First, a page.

Handicrafting is something that has aways given me great satisfaction. In the busyness of bringing up a large family, I always tried to have something I could put my hands to, if only for a few minutes at a time. So much of my day was taken up with doing work that left no visible evidence at the end of the it. Working on a creative project over a period of time produced something tangible and very satisfying.
The world our children are growing up in is the world of the instant, the quick fix. I made a list one time of everything I could think of that could be made instantly. It was significantly long but \’handicrafts\’ wasn\’t on it.
As with many other things, learning and aquiring certain skills is so much easier in childhood. When my older children finished homeschooling and started studying and then working, they had less time for other things. Handicrafts were one of those things that seldom got a look in but I know the skills remain and that they will return to them later on. I used to weave but I haven\’t set up my loom since my eldest was born. But the knowledge is still there and I\’ll get back to it again. In the meantime I\’ve developed other skills that are easier to just pick up and do as I have time – quilting and patchwork at present. I started a quilt for a daughter two years ago and I\’m still working on it but I know it will be something she will treasure.
This article makes an interesting point on passive entertainment, virtual experience and the lack of true creativity: Handicraft: The Ancient Tradition of Creating Things with Your Hands
Salt Dough & Origami have been all the rage at our place lately. We haven\’t had heirloom quality productions…yet…but I have always loved seeing my chidren busy with their hands, losing track of time and absorbed in what they are doing.
Moozle just had a birthday and she scored oodles of lovely paper and has been making dresses…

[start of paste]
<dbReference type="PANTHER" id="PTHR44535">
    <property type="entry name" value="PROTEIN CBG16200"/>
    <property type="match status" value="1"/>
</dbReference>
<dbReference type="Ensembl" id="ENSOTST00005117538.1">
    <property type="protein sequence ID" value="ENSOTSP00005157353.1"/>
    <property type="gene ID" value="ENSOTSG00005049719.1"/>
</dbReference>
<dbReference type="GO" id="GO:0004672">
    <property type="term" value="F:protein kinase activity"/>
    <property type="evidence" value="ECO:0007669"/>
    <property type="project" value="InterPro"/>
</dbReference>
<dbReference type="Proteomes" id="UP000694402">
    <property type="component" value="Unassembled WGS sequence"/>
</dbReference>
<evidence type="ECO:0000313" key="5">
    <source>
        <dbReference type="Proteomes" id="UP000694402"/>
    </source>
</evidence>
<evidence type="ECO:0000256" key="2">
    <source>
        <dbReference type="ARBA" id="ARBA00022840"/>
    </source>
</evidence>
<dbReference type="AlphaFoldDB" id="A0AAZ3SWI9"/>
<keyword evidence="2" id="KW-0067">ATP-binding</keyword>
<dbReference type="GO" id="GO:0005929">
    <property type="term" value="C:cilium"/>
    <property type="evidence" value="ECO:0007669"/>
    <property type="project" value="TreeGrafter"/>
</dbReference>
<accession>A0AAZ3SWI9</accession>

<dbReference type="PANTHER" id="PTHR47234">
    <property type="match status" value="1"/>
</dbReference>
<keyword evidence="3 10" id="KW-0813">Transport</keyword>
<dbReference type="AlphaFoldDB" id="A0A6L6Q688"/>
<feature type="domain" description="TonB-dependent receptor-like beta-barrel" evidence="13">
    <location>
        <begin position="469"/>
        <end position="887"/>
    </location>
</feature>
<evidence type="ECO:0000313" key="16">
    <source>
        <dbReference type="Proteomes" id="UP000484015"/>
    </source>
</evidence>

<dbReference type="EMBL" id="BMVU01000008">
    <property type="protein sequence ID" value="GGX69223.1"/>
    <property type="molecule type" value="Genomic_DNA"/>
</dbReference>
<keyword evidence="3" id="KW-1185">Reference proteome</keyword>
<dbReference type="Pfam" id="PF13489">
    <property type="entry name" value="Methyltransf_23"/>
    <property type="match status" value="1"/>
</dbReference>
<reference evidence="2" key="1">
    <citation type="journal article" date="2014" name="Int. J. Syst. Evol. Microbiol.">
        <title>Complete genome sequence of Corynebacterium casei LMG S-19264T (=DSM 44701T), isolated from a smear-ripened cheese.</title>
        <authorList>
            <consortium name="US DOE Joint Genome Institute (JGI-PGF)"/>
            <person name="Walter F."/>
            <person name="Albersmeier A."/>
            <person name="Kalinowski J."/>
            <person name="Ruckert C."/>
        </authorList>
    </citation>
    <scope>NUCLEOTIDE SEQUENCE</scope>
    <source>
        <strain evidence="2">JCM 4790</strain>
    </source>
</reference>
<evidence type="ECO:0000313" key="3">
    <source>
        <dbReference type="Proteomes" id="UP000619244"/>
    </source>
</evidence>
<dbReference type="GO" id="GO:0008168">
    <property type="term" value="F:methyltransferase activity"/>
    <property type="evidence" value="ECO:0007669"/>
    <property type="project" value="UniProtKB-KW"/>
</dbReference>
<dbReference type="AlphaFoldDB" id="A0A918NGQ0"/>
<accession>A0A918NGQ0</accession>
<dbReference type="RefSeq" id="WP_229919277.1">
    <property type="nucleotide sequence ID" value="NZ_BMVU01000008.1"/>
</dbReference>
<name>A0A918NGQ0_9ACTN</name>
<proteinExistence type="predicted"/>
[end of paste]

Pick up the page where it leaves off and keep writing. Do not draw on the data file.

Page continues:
I thought these were really cute. They make pretty gift cards – with some double-sided tape on the back to hold them in place on various coloured background paper.
The dresses below were significantly larger & made with thicker paper to be strung together & used for bunting…
This video shows how they are done:
Salt Dough is a great handicraft for all ages and a good option if you have young boys. We were introduced to salt dough after I found a book when browsing in the craft section of the library & was really surprised at how creative it can be.
Later I found Dough Crafts by Isolde Kiskalt at a secondhand book sale which has been helpful to have on hand for ideas. Salt Dough is cheap to make – you can start with just salt & flour, some kitchen implements & away you go. We bake or air dry the dough & decorate with water colours (or just leave it plain) after it has dried & cooled. Then it may be varnished which helps longevity and protects the salt dough model against humidity.
Snipping with scissors gave the echidna (modelled off a hedgehog) his spines. The snout isn\’t quite long enough for an echidna but I thought she did a good job with the scissors.
Coffee beans were suggested for the eyes but we didn\’t have any. Some kitchen utensils that are very useful are: a garlic press (good for making hair), a sieve, scissors, skewers (for patterns on the dough but also to test if the dough is baked properly).
Salt Dough Recipe
2 cups flour (plain, \’all purpose\’)
2 cups salt
1/2 cup water
Mix the ingredients together & knead thoroughly – an electric mixer or food processor will give the best results.
The dough dries out very quickly so cover it up when not in use.
Salt dough may be air dried but it takes a while, depending on the thickness of the model. The dough will take twice as long to dry in an electric oven compared to a gas oven (microwaving isn\’t suitable).
The dough will crack if it\’s dried too quickly.
Update: July 2016 – this is Moozle\’s latest (ongoing) project using the abundance of leftover material I\’ve used on different projects. It\’s fairly slow work but she\’s been doing it while I read aloud: